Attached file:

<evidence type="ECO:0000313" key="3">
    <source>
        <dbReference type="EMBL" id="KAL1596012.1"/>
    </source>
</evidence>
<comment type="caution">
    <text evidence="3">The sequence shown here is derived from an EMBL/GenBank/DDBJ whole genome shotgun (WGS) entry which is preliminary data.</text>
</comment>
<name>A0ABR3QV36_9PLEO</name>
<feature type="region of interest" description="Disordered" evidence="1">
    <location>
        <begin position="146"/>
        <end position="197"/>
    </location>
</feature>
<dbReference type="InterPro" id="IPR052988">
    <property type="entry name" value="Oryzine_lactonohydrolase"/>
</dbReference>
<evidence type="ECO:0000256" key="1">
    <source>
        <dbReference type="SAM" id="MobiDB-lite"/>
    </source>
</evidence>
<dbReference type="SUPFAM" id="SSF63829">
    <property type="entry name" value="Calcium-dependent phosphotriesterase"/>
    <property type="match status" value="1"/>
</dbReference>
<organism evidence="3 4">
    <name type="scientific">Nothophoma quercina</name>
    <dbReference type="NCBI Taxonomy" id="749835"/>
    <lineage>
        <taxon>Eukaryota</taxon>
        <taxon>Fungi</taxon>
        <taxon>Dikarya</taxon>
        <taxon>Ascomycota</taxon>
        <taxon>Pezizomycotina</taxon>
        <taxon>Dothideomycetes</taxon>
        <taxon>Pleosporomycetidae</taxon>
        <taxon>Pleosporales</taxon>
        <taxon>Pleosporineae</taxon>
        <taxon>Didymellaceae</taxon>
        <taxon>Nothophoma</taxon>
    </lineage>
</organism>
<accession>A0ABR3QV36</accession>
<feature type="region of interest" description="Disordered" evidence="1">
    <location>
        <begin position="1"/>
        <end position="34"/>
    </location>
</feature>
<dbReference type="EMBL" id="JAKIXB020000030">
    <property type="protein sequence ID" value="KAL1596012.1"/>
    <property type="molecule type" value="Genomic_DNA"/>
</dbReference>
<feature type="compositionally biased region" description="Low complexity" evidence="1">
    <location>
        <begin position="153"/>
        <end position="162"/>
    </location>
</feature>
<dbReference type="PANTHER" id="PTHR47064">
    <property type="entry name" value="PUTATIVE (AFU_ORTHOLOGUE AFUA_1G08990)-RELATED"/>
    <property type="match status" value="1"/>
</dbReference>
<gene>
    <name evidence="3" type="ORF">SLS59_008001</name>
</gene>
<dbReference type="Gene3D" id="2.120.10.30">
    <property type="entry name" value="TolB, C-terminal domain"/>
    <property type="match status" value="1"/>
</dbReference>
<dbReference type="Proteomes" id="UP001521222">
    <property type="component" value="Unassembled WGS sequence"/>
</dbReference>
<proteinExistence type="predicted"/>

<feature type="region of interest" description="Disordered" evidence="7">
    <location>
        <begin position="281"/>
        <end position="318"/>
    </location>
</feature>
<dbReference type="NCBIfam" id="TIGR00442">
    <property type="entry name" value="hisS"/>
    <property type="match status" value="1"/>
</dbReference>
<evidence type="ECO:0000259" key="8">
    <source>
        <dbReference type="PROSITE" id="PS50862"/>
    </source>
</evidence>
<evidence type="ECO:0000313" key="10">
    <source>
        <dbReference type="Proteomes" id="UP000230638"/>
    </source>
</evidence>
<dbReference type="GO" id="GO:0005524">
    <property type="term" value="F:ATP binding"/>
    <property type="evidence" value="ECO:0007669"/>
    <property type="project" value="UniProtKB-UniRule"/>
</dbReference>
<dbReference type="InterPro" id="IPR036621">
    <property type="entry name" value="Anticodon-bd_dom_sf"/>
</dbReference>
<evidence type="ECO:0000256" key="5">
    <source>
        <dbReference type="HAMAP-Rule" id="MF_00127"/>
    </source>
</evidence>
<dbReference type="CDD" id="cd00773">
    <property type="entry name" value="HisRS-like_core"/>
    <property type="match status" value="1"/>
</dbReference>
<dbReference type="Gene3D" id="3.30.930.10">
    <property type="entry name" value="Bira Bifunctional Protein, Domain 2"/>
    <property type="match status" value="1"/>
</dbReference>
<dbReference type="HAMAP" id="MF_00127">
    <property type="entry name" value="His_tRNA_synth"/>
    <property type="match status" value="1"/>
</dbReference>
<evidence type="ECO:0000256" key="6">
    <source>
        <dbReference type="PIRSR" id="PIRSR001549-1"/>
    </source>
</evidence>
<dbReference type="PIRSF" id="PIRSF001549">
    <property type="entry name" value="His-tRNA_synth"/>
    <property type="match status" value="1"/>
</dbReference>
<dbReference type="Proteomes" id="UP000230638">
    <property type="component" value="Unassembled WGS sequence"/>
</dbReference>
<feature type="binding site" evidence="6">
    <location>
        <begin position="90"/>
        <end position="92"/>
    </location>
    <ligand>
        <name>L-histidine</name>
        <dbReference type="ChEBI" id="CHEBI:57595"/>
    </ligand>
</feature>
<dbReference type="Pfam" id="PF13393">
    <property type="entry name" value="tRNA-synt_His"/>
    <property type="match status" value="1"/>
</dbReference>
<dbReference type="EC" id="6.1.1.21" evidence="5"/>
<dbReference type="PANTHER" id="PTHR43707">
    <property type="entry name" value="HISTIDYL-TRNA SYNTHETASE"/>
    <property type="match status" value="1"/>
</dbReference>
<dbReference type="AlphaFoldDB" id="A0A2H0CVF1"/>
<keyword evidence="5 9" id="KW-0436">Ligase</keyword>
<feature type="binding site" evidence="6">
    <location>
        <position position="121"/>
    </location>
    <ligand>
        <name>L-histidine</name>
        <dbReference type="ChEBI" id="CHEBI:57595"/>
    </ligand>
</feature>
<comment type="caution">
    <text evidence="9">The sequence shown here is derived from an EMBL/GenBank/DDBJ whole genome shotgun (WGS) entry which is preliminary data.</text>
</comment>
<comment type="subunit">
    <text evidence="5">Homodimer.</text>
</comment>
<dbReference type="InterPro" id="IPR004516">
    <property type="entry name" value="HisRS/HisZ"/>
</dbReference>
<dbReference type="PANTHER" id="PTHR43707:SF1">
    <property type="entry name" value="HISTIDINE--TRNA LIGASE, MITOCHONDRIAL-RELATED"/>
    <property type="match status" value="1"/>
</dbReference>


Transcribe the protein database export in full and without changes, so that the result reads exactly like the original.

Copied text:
<evidence type="ECO:0000313" key="3">
    <source>
        <dbReference type="EMBL" id="KAL1596012.1"/>
    </source>
</evidence>
<comment type="caution">
    <text evidence="3">The sequence shown here is derived from an EMBL/GenBank/DDBJ whole genome shotgun (WGS) entry which is preliminary data.</text>
</comment>
<name>A0ABR3QV36_9PLEO</name>
<feature type="region of interest" description="Disordered" evidence="1">
    <location>
        <begin position="146"/>
        <end position="197"/>
    </location>
</feature>
<dbReference type="InterPro" id="IPR052988">
    <property type="entry name" value="Oryzine_lactonohydrolase"/>
</dbReference>
<evidence type="ECO:0000256" key="1">
    <source>
        <dbReference type="SAM" id="MobiDB-lite"/>
    </source>
</evidence>
<dbReference type="SUPFAM" id="SSF63829">
    <property type="entry name" value="Calcium-dependent phosphotriesterase"/>
    <property type="match status" value="1"/>
</dbReference>
<organism evidence="3 4">
    <name type="scientific">Nothophoma quercina</name>
    <dbReference type="NCBI Taxonomy" id="749835"/>
    <lineage>
        <taxon>Eukaryota</taxon>
        <taxon>Fungi</taxon>
        <taxon>Dikarya</taxon>
        <taxon>Ascomycota</taxon>
        <taxon>Pezizomycotina</taxon>
        <taxon>Dothideomycetes</taxon>
        <taxon>Pleosporomycetidae</taxon>
        <taxon>Pleosporales</taxon>
        <taxon>Pleosporineae</taxon>
        <taxon>Didymellaceae</taxon>
        <taxon>Nothophoma</taxon>
    </lineage>
</organism>
<accession>A0ABR3QV36</accession>
<feature type="region of interest" description="Disordered" evidence="1">
    <location>
        <begin position="1"/>
        <end position="34"/>
    </location>
</feature>
<dbReference type="EMBL" id="JAKIXB020000030">
    <property type="protein sequence ID" value="KAL1596012.1"/>
    <property type="molecule type" value="Genomic_DNA"/>
</dbReference>
<feature type="compositionally biased region" description="Low complexity" evidence="1">
    <location>
        <begin position="153"/>
        <end position="162"/>
    </location>
</feature>
<dbReference type="PANTHER" id="PTHR47064">
    <property type="entry name" value="PUTATIVE (AFU_ORTHOLOGUE AFUA_1G08990)-RELATED"/>
    <property type="match status" value="1"/>
</dbReference>
<gene>
    <name evidence="3" type="ORF">SLS59_008001</name>
</gene>
<dbReference type="Gene3D" id="2.120.10.30">
    <property type="entry name" value="TolB, C-terminal domain"/>
    <property type="match status" value="1"/>
</dbReference>
<dbReference type="Proteomes" id="UP001521222">
    <property type="component" value="Unassembled WGS sequence"/>
</dbReference>
<proteinExistence type="predicted"/>

<feature type="region of interest" description="Disordered" evidence="7">
    <location>
        <begin position="281"/>
        <end position="318"/>
    </location>
</feature>
<dbReference type="NCBIfam" id="TIGR00442">
    <property type="entry name" value="hisS"/>
    <property type="match status" value="1"/>
</dbReference>
<evidence type="ECO:0000259" key="8">
    <source>
        <dbReference type="PROSITE" id="PS50862"/>
    </source>
</evidence>
<evidence type="ECO:0000313" key="10">
    <source>
        <dbReference type="Proteomes" id="UP000230638"/>
    </source>
</evidence>
<dbReference type="GO" id="GO:0005524">
    <property type="term" value="F:ATP binding"/>
    <property type="evidence" value="ECO:0007669"/>
    <property type="project" value="UniProtKB-UniRule"/>
</dbReference>
<dbReference type="InterPro" id="IPR036621">
    <property type="entry name" value="Anticodon-bd_dom_sf"/>
</dbReference>
<evidence type="ECO:0000256" key="5">
    <source>
        <dbReference type="HAMAP-Rule" id="MF_00127"/>
    </source>
</evidence>
<dbReference type="CDD" id="cd00773">
    <property type="entry name" value="HisRS-like_core"/>
    <property type="match status" value="1"/>
</dbReference>
<dbReference type="Gene3D" id="3.30.930.10">
    <property type="entry name" value="Bira Bifunctional Protein, Domain 2"/>
    <property type="match status" value="1"/>
</dbReference>
<dbReference type="HAMAP" id="MF_00127">
    <property type="entry name" value="His_tRNA_synth"/>
    <property type="match status" value="1"/>
</dbReference>
<evidence type="ECO:0000256" key="6">
    <source>
        <dbReference type="PIRSR" id="PIRSR001549-1"/>
    </source>
</evidence>
<dbReference type="PIRSF" id="PIRSF001549">
    <property type="entry name" value="His-tRNA_synth"/>
    <property type="match status" value="1"/>
</dbReference>
<dbReference type="Proteomes" id="UP000230638">
    <property type="component" value="Unassembled WGS sequence"/>
</dbReference>
<feature type="binding site" evidence="6">
    <location>
        <begin position="90"/>
        <end position="92"/>
    </location>
    <ligand>
        <name>L-histidine</name>
        <dbReference type="ChEBI" id="CHEBI:57595"/>
    </ligand>
</feature>
<dbReference type="Pfam" id="PF13393">
    <property type="entry name" value="tRNA-synt_His"/>
    <property type="match status" value="1"/>
</dbReference>
<dbReference type="EC" id="6.1.1.21" evidence="5"/>
<dbReference type="PANTHER" id="PTHR43707">
    <property type="entry name" value="HISTIDYL-TRNA SYNTHETASE"/>
    <property type="match status" value="1"/>
</dbReference>
<dbReference type="AlphaFoldDB" id="A0A2H0CVF1"/>
<keyword evidence="5 9" id="KW-0436">Ligase</keyword>
<feature type="binding site" evidence="6">
    <location>
        <position position="121"/>
    </location>
    <ligand>
        <name>L-histidine</name>
        <dbReference type="ChEBI" id="CHEBI:57595"/>
    </ligand>
</feature>
<comment type="caution">
    <text evidence="9">The sequence shown here is derived from an EMBL/GenBank/DDBJ whole genome shotgun (WGS) entry which is preliminary data.</text>
</comment>
<comment type="subunit">
    <text evidence="5">Homodimer.</text>
</comment>
<dbReference type="InterPro" id="IPR004516">
    <property type="entry name" value="HisRS/HisZ"/>
</dbReference>
<dbReference type="PANTHER" id="PTHR43707:SF1">
    <property type="entry name" value="HISTIDINE--TRNA LIGASE, MITOCHONDRIAL-RELATED"/>
    <property type="match status" value="1"/>
</dbReference>